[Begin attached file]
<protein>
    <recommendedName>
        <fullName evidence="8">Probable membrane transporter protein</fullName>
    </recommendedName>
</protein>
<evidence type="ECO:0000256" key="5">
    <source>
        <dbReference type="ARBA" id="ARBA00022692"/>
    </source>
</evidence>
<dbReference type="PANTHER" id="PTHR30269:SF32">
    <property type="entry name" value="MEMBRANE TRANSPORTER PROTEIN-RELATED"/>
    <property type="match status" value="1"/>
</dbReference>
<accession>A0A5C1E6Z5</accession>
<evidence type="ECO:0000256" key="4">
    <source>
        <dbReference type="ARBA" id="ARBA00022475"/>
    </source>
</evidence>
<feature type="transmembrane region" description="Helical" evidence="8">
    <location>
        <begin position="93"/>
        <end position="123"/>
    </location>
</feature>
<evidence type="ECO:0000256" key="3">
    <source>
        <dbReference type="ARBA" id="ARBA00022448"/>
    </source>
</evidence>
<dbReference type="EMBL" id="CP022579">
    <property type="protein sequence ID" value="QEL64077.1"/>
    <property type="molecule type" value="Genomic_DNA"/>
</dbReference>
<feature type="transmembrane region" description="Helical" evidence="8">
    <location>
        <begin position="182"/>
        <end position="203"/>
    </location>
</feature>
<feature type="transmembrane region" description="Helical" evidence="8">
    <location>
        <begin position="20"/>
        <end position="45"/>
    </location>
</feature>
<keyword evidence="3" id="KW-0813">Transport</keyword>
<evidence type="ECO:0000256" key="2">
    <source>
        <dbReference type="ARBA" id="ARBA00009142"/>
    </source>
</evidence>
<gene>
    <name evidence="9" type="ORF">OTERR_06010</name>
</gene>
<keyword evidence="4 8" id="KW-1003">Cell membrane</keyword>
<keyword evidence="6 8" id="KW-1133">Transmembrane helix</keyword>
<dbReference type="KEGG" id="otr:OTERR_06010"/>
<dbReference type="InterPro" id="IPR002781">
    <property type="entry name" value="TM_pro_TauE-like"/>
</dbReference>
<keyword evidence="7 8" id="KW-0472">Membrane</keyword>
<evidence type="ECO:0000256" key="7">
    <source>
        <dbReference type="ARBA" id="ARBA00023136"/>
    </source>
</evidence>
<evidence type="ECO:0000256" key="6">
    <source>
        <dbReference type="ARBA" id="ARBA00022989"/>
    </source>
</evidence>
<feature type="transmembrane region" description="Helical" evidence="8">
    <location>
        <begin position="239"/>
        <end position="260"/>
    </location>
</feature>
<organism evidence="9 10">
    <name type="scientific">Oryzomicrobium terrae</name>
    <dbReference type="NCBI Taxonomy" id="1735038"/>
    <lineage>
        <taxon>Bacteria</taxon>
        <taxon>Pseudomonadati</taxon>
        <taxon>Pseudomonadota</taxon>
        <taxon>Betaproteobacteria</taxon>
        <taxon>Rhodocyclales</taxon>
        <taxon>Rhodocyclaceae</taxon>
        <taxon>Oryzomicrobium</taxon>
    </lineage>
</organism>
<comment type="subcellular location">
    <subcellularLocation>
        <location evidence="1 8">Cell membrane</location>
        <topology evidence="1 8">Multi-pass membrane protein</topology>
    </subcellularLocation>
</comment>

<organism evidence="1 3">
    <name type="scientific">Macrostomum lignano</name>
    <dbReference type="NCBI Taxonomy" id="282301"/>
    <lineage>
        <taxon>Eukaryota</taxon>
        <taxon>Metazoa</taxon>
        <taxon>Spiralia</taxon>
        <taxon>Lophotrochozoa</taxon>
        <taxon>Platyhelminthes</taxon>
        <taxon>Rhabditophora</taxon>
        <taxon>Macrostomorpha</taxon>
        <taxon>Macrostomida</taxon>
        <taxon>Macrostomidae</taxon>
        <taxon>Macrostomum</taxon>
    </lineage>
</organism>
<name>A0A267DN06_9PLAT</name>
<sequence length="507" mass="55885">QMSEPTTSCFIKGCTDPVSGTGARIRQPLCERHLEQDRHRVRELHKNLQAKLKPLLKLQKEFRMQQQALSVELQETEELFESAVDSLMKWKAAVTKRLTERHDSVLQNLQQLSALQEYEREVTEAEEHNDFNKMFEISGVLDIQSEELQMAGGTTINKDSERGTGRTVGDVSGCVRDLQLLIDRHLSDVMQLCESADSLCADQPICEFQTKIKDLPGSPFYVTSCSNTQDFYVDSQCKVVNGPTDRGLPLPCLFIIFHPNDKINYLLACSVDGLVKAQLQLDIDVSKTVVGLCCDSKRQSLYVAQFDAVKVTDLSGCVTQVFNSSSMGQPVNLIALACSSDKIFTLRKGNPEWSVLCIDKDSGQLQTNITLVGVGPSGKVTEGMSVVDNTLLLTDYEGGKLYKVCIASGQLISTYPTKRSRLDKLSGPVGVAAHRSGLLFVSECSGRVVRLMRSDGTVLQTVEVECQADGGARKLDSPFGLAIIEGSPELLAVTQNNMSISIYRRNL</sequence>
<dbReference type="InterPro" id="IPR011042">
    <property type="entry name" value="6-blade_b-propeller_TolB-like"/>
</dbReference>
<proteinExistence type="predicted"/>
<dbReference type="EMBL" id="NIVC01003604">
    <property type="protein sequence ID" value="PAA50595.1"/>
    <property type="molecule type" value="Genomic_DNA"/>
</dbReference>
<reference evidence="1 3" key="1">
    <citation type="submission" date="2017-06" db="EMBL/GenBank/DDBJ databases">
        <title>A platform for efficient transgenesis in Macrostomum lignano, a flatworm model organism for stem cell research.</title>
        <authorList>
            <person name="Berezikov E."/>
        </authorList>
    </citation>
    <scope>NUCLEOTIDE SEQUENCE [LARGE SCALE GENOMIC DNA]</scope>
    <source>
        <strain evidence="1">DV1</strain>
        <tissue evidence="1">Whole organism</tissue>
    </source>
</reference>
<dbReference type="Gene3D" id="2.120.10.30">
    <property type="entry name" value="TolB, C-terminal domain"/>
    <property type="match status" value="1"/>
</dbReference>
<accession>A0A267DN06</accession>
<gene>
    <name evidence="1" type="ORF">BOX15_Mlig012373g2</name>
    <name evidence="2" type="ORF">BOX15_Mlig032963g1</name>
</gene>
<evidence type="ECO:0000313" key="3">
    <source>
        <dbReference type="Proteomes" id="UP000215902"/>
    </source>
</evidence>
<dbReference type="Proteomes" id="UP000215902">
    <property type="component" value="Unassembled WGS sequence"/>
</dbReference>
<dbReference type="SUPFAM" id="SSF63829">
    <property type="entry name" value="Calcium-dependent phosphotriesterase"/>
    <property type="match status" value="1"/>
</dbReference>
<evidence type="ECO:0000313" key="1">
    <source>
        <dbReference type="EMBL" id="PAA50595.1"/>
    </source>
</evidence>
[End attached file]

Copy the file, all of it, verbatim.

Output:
<protein>
    <recommendedName>
        <fullName evidence="8">Probable membrane transporter protein</fullName>
    </recommendedName>
</protein>
<evidence type="ECO:0000256" key="5">
    <source>
        <dbReference type="ARBA" id="ARBA00022692"/>
    </source>
</evidence>
<dbReference type="PANTHER" id="PTHR30269:SF32">
    <property type="entry name" value="MEMBRANE TRANSPORTER PROTEIN-RELATED"/>
    <property type="match status" value="1"/>
</dbReference>
<accession>A0A5C1E6Z5</accession>
<evidence type="ECO:0000256" key="4">
    <source>
        <dbReference type="ARBA" id="ARBA00022475"/>
    </source>
</evidence>
<feature type="transmembrane region" description="Helical" evidence="8">
    <location>
        <begin position="93"/>
        <end position="123"/>
    </location>
</feature>
<evidence type="ECO:0000256" key="3">
    <source>
        <dbReference type="ARBA" id="ARBA00022448"/>
    </source>
</evidence>
<dbReference type="EMBL" id="CP022579">
    <property type="protein sequence ID" value="QEL64077.1"/>
    <property type="molecule type" value="Genomic_DNA"/>
</dbReference>
<feature type="transmembrane region" description="Helical" evidence="8">
    <location>
        <begin position="182"/>
        <end position="203"/>
    </location>
</feature>
<feature type="transmembrane region" description="Helical" evidence="8">
    <location>
        <begin position="20"/>
        <end position="45"/>
    </location>
</feature>
<keyword evidence="3" id="KW-0813">Transport</keyword>
<evidence type="ECO:0000256" key="2">
    <source>
        <dbReference type="ARBA" id="ARBA00009142"/>
    </source>
</evidence>
<gene>
    <name evidence="9" type="ORF">OTERR_06010</name>
</gene>
<keyword evidence="4 8" id="KW-1003">Cell membrane</keyword>
<keyword evidence="6 8" id="KW-1133">Transmembrane helix</keyword>
<dbReference type="KEGG" id="otr:OTERR_06010"/>
<dbReference type="InterPro" id="IPR002781">
    <property type="entry name" value="TM_pro_TauE-like"/>
</dbReference>
<keyword evidence="7 8" id="KW-0472">Membrane</keyword>
<evidence type="ECO:0000256" key="7">
    <source>
        <dbReference type="ARBA" id="ARBA00023136"/>
    </source>
</evidence>
<evidence type="ECO:0000256" key="6">
    <source>
        <dbReference type="ARBA" id="ARBA00022989"/>
    </source>
</evidence>
<feature type="transmembrane region" description="Helical" evidence="8">
    <location>
        <begin position="239"/>
        <end position="260"/>
    </location>
</feature>
<organism evidence="9 10">
    <name type="scientific">Oryzomicrobium terrae</name>
    <dbReference type="NCBI Taxonomy" id="1735038"/>
    <lineage>
        <taxon>Bacteria</taxon>
        <taxon>Pseudomonadati</taxon>
        <taxon>Pseudomonadota</taxon>
        <taxon>Betaproteobacteria</taxon>
        <taxon>Rhodocyclales</taxon>
        <taxon>Rhodocyclaceae</taxon>
        <taxon>Oryzomicrobium</taxon>
    </lineage>
</organism>
<comment type="subcellular location">
    <subcellularLocation>
        <location evidence="1 8">Cell membrane</location>
        <topology evidence="1 8">Multi-pass membrane protein</topology>
    </subcellularLocation>
</comment>

<organism evidence="1 3">
    <name type="scientific">Macrostomum lignano</name>
    <dbReference type="NCBI Taxonomy" id="282301"/>
    <lineage>
        <taxon>Eukaryota</taxon>
        <taxon>Metazoa</taxon>
        <taxon>Spiralia</taxon>
        <taxon>Lophotrochozoa</taxon>
        <taxon>Platyhelminthes</taxon>
        <taxon>Rhabditophora</taxon>
        <taxon>Macrostomorpha</taxon>
        <taxon>Macrostomida</taxon>
        <taxon>Macrostomidae</taxon>
        <taxon>Macrostomum</taxon>
    </lineage>
</organism>
<name>A0A267DN06_9PLAT</name>
<sequence length="507" mass="55885">QMSEPTTSCFIKGCTDPVSGTGARIRQPLCERHLEQDRHRVRELHKNLQAKLKPLLKLQKEFRMQQQALSVELQETEELFESAVDSLMKWKAAVTKRLTERHDSVLQNLQQLSALQEYEREVTEAEEHNDFNKMFEISGVLDIQSEELQMAGGTTINKDSERGTGRTVGDVSGCVRDLQLLIDRHLSDVMQLCESADSLCADQPICEFQTKIKDLPGSPFYVTSCSNTQDFYVDSQCKVVNGPTDRGLPLPCLFIIFHPNDKINYLLACSVDGLVKAQLQLDIDVSKTVVGLCCDSKRQSLYVAQFDAVKVTDLSGCVTQVFNSSSMGQPVNLIALACSSDKIFTLRKGNPEWSVLCIDKDSGQLQTNITLVGVGPSGKVTEGMSVVDNTLLLTDYEGGKLYKVCIASGQLISTYPTKRSRLDKLSGPVGVAAHRSGLLFVSECSGRVVRLMRSDGTVLQTVEVECQADGGARKLDSPFGLAIIEGSPELLAVTQNNMSISIYRRNL</sequence>
<dbReference type="InterPro" id="IPR011042">
    <property type="entry name" value="6-blade_b-propeller_TolB-like"/>
</dbReference>
<proteinExistence type="predicted"/>
<dbReference type="EMBL" id="NIVC01003604">
    <property type="protein sequence ID" value="PAA50595.1"/>
    <property type="molecule type" value="Genomic_DNA"/>
</dbReference>
<reference evidence="1 3" key="1">
    <citation type="submission" date="2017-06" db="EMBL/GenBank/DDBJ databases">
        <title>A platform for efficient transgenesis in Macrostomum lignano, a flatworm model organism for stem cell research.</title>
        <authorList>
            <person name="Berezikov E."/>
        </authorList>
    </citation>
    <scope>NUCLEOTIDE SEQUENCE [LARGE SCALE GENOMIC DNA]</scope>
    <source>
        <strain evidence="1">DV1</strain>
        <tissue evidence="1">Whole organism</tissue>
    </source>
</reference>
<dbReference type="Gene3D" id="2.120.10.30">
    <property type="entry name" value="TolB, C-terminal domain"/>
    <property type="match status" value="1"/>
</dbReference>
<accession>A0A267DN06</accession>
<gene>
    <name evidence="1" type="ORF">BOX15_Mlig012373g2</name>
    <name evidence="2" type="ORF">BOX15_Mlig032963g1</name>
</gene>
<evidence type="ECO:0000313" key="3">
    <source>
        <dbReference type="Proteomes" id="UP000215902"/>
    </source>
</evidence>
<dbReference type="Proteomes" id="UP000215902">
    <property type="component" value="Unassembled WGS sequence"/>
</dbReference>
<dbReference type="SUPFAM" id="SSF63829">
    <property type="entry name" value="Calcium-dependent phosphotriesterase"/>
    <property type="match status" value="1"/>
</dbReference>
<evidence type="ECO:0000313" key="1">
    <source>
        <dbReference type="EMBL" id="PAA50595.1"/>
    </source>
</evidence>